I shall dress for dinner. Get everything ready.
The WITCH leaves and her minions ready the scene for supper. A ritualistic sequence. The sense of a nightmare, where a terrible travesty is taking place and everyone but the dreamer thinks it is perfectly normal, routine even.
GRETEL watches on as the WITCH eats HANSEL, whole, in one go.
BLACKIE can be seen covering her eyes with her paws.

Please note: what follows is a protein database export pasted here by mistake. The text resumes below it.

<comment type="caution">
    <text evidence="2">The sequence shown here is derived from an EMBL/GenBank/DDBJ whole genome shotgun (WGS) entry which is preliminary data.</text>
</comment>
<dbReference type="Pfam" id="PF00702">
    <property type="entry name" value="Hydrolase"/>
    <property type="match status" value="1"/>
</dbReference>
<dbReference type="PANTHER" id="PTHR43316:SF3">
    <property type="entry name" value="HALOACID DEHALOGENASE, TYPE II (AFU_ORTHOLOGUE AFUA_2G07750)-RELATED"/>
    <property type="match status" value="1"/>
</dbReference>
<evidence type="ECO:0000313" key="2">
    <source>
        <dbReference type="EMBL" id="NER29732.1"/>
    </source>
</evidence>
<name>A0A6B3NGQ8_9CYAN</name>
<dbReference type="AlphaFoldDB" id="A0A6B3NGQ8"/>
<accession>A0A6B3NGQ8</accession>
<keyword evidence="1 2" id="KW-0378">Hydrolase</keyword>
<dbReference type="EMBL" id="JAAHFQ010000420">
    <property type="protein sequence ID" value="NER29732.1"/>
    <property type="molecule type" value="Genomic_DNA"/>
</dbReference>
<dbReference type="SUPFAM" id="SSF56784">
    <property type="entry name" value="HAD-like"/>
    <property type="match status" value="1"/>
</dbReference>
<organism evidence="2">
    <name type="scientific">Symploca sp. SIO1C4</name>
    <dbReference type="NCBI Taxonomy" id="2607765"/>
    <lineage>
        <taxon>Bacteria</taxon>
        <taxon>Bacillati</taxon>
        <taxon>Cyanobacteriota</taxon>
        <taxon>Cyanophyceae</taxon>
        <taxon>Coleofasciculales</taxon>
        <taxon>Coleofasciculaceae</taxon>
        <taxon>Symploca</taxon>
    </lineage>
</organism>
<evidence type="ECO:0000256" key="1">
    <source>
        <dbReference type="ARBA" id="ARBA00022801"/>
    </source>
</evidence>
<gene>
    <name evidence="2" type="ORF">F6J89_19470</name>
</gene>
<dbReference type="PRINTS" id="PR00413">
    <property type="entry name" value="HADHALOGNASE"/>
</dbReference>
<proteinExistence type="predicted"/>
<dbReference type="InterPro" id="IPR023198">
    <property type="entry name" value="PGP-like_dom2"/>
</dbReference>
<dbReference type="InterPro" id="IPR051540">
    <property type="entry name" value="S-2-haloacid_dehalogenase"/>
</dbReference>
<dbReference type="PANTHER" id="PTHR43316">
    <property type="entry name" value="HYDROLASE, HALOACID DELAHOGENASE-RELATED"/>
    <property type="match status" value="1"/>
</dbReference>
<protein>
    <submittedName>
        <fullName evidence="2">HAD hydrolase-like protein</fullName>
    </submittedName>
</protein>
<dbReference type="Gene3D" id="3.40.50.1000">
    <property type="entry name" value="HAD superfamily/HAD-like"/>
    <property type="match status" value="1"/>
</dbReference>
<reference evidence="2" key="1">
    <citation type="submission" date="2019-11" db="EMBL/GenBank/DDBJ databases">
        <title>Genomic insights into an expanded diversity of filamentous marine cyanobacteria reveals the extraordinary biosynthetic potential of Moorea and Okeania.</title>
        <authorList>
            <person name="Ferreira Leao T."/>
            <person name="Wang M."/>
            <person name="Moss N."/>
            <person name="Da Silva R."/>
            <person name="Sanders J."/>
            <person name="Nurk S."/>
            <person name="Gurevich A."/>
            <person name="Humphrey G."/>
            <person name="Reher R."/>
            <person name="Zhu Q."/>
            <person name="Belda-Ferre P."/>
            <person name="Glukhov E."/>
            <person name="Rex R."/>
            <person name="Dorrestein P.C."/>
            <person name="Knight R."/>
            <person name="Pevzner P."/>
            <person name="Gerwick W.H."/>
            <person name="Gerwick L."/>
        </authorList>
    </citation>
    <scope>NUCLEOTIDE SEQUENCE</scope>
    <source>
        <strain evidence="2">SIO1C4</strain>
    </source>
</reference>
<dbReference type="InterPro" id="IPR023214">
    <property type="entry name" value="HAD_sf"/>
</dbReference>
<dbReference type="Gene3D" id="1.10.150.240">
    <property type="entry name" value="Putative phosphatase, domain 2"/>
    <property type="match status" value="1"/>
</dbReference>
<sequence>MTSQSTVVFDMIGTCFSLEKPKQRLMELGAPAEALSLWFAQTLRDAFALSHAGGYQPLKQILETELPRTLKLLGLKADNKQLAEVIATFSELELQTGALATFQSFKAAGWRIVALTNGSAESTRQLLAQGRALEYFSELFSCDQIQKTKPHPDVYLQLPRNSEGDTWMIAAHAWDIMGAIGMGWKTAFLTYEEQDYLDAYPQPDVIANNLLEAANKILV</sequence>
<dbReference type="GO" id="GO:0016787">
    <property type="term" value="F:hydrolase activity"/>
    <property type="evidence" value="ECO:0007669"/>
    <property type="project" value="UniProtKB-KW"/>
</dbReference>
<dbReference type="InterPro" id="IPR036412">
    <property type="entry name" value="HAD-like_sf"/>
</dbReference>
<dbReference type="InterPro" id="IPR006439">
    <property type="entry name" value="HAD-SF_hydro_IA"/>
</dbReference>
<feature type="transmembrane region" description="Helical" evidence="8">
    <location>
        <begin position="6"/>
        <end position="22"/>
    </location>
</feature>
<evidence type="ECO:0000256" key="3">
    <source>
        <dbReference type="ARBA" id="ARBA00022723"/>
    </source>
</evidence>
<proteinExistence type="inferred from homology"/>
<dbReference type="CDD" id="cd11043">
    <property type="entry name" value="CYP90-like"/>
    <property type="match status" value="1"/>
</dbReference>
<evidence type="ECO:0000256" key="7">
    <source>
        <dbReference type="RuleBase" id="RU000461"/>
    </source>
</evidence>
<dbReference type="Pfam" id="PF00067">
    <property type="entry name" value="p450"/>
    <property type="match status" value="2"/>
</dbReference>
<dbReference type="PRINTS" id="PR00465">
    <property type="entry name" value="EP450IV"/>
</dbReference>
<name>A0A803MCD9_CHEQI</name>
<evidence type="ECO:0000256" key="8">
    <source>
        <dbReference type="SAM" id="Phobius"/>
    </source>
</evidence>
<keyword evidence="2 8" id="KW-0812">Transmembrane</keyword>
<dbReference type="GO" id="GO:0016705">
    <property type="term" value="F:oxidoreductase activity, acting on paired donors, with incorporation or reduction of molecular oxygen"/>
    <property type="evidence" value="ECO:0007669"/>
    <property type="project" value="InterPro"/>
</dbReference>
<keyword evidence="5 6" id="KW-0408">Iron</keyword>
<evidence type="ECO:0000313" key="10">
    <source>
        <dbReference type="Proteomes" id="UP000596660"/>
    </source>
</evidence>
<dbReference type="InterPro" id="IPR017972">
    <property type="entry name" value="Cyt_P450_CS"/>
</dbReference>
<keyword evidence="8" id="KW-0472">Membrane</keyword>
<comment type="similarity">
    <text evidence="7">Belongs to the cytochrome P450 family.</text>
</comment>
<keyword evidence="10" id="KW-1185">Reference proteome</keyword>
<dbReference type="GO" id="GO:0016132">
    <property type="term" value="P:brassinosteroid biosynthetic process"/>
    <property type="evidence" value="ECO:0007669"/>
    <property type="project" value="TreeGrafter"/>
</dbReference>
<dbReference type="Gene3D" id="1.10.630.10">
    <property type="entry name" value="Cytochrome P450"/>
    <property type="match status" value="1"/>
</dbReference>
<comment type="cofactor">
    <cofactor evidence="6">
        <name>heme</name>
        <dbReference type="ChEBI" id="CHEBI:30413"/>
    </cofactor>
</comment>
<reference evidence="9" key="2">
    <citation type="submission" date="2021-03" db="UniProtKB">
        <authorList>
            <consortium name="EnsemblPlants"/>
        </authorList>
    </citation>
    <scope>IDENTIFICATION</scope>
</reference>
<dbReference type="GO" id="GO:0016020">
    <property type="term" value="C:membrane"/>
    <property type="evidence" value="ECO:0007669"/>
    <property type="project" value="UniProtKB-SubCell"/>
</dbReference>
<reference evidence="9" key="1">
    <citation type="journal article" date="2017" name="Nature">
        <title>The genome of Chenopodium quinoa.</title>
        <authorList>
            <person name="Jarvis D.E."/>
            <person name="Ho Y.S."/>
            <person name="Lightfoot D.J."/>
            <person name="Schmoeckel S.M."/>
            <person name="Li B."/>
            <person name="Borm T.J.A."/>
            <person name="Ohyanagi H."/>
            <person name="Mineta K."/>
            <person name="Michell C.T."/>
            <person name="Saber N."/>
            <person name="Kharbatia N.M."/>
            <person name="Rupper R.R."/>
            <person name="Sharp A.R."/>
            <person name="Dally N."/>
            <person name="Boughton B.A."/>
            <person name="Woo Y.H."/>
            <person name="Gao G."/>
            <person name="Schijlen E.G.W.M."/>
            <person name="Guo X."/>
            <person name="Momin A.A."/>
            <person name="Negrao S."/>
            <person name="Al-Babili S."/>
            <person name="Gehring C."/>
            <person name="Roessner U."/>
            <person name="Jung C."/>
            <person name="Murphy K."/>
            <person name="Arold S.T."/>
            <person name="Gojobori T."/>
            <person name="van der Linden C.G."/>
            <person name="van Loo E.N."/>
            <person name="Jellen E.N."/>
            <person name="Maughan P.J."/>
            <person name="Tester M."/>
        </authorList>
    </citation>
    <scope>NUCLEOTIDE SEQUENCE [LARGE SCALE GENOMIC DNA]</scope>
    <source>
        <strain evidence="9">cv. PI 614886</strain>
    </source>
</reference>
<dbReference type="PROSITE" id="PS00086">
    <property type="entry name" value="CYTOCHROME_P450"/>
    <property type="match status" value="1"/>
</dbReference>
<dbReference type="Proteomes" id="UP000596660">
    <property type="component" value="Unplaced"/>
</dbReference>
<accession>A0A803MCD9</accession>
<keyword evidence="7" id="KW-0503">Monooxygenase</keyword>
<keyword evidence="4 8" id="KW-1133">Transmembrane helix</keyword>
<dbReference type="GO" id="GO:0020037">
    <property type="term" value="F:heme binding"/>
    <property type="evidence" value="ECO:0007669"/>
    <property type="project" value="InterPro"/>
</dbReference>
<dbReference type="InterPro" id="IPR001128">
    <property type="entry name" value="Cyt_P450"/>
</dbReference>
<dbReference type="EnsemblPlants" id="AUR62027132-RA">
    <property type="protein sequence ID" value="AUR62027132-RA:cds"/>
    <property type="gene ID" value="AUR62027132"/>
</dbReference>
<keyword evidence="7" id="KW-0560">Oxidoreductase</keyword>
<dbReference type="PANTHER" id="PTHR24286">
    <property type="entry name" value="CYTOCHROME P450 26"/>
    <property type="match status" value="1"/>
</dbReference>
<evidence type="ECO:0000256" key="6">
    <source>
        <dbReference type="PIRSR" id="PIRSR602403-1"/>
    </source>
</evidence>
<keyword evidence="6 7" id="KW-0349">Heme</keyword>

As Erica would tell you, there was an astonishing amount of work required to dramatise those few suggestive lines. Eating Hansel became this enormous set piece, during which the poor boy was carried aloft in procession by chorus members acting as kind of pallbearers, the Witch took her seat in a high-backed chair, and to the inappropriately dainty strains of Tim Dalling´s music for strings, Hansel is consumed whole, tipped into the Witch´s waiting jaws by the impassive chorus (her attendants, sort of nasty wood fairies), she crunches and swallows his twitching body, until at last he is inside her bulging belly, and she gives the most disgusting belch, as the light fades, for the interval. Blackie, I should tell you, is the Witch´s cat, in fact a lost girl called Susan, shapeshifted against her will, and Susan Blackie helps save the day in Act Two... also covering her eyes at the sight of Hansel´s demise is The Moon, characterised as a slightly loopy girl of indeterminate age, who comments on the action throughout, and finally intervenes in the story to show the children the way home. The director had a lot of fun with The Moon, I think, who was entrancingly played by Vicky Elliott, and pointed out to me that I seem to have written an awful lot of gods and monsters in my time.